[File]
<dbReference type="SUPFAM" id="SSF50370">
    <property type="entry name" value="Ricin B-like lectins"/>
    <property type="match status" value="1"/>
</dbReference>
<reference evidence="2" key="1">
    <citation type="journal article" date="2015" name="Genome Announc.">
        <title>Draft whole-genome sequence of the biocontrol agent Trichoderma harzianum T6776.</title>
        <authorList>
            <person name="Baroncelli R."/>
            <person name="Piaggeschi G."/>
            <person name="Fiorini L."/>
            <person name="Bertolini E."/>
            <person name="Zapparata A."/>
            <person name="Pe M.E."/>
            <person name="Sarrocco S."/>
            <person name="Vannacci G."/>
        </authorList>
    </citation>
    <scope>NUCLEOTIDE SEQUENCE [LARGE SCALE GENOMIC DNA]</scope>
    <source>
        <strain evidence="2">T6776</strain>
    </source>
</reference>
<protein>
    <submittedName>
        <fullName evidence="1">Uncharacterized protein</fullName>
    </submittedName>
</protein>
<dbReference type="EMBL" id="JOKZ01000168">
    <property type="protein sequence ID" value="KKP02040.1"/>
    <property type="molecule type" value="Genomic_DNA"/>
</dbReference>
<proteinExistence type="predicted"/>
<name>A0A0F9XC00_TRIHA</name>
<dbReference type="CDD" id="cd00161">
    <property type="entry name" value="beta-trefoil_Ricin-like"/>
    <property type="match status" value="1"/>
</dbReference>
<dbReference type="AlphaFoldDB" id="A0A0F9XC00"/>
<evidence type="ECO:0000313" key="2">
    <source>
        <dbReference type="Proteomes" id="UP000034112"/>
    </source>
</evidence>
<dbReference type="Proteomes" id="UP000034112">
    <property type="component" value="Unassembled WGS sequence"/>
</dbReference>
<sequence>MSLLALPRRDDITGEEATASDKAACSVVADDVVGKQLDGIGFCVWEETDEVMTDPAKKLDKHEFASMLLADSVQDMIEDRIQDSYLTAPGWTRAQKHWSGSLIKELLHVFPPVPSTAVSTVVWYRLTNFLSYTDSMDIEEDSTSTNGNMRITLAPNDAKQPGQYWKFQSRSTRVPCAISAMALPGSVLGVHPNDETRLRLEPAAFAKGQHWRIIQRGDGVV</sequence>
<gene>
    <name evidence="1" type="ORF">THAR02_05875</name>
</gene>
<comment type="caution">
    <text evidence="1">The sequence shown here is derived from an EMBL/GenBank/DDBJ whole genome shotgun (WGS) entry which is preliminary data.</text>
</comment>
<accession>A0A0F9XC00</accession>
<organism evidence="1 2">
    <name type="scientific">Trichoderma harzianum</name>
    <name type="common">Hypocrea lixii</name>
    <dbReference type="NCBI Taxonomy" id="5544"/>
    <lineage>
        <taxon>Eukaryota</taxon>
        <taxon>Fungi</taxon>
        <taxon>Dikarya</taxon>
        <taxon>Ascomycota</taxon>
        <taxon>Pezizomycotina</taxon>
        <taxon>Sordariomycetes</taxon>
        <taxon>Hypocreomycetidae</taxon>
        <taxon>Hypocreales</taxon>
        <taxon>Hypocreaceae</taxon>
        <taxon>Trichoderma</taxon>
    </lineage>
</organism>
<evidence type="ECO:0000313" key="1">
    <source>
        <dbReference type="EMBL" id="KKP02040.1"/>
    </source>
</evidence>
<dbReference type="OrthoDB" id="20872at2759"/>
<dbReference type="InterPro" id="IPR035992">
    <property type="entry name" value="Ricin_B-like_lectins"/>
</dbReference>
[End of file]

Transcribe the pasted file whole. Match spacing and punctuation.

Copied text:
<dbReference type="SUPFAM" id="SSF50370">
    <property type="entry name" value="Ricin B-like lectins"/>
    <property type="match status" value="1"/>
</dbReference>
<reference evidence="2" key="1">
    <citation type="journal article" date="2015" name="Genome Announc.">
        <title>Draft whole-genome sequence of the biocontrol agent Trichoderma harzianum T6776.</title>
        <authorList>
            <person name="Baroncelli R."/>
            <person name="Piaggeschi G."/>
            <person name="Fiorini L."/>
            <person name="Bertolini E."/>
            <person name="Zapparata A."/>
            <person name="Pe M.E."/>
            <person name="Sarrocco S."/>
            <person name="Vannacci G."/>
        </authorList>
    </citation>
    <scope>NUCLEOTIDE SEQUENCE [LARGE SCALE GENOMIC DNA]</scope>
    <source>
        <strain evidence="2">T6776</strain>
    </source>
</reference>
<protein>
    <submittedName>
        <fullName evidence="1">Uncharacterized protein</fullName>
    </submittedName>
</protein>
<dbReference type="EMBL" id="JOKZ01000168">
    <property type="protein sequence ID" value="KKP02040.1"/>
    <property type="molecule type" value="Genomic_DNA"/>
</dbReference>
<proteinExistence type="predicted"/>
<name>A0A0F9XC00_TRIHA</name>
<dbReference type="CDD" id="cd00161">
    <property type="entry name" value="beta-trefoil_Ricin-like"/>
    <property type="match status" value="1"/>
</dbReference>
<dbReference type="AlphaFoldDB" id="A0A0F9XC00"/>
<evidence type="ECO:0000313" key="2">
    <source>
        <dbReference type="Proteomes" id="UP000034112"/>
    </source>
</evidence>
<dbReference type="Proteomes" id="UP000034112">
    <property type="component" value="Unassembled WGS sequence"/>
</dbReference>
<sequence>MSLLALPRRDDITGEEATASDKAACSVVADDVVGKQLDGIGFCVWEETDEVMTDPAKKLDKHEFASMLLADSVQDMIEDRIQDSYLTAPGWTRAQKHWSGSLIKELLHVFPPVPSTAVSTVVWYRLTNFLSYTDSMDIEEDSTSTNGNMRITLAPNDAKQPGQYWKFQSRSTRVPCAISAMALPGSVLGVHPNDETRLRLEPAAFAKGQHWRIIQRGDGVV</sequence>
<gene>
    <name evidence="1" type="ORF">THAR02_05875</name>
</gene>
<comment type="caution">
    <text evidence="1">The sequence shown here is derived from an EMBL/GenBank/DDBJ whole genome shotgun (WGS) entry which is preliminary data.</text>
</comment>
<accession>A0A0F9XC00</accession>
<organism evidence="1 2">
    <name type="scientific">Trichoderma harzianum</name>
    <name type="common">Hypocrea lixii</name>
    <dbReference type="NCBI Taxonomy" id="5544"/>
    <lineage>
        <taxon>Eukaryota</taxon>
        <taxon>Fungi</taxon>
        <taxon>Dikarya</taxon>
        <taxon>Ascomycota</taxon>
        <taxon>Pezizomycotina</taxon>
        <taxon>Sordariomycetes</taxon>
        <taxon>Hypocreomycetidae</taxon>
        <taxon>Hypocreales</taxon>
        <taxon>Hypocreaceae</taxon>
        <taxon>Trichoderma</taxon>
    </lineage>
</organism>
<evidence type="ECO:0000313" key="1">
    <source>
        <dbReference type="EMBL" id="KKP02040.1"/>
    </source>
</evidence>
<dbReference type="OrthoDB" id="20872at2759"/>
<dbReference type="InterPro" id="IPR035992">
    <property type="entry name" value="Ricin_B-like_lectins"/>
</dbReference>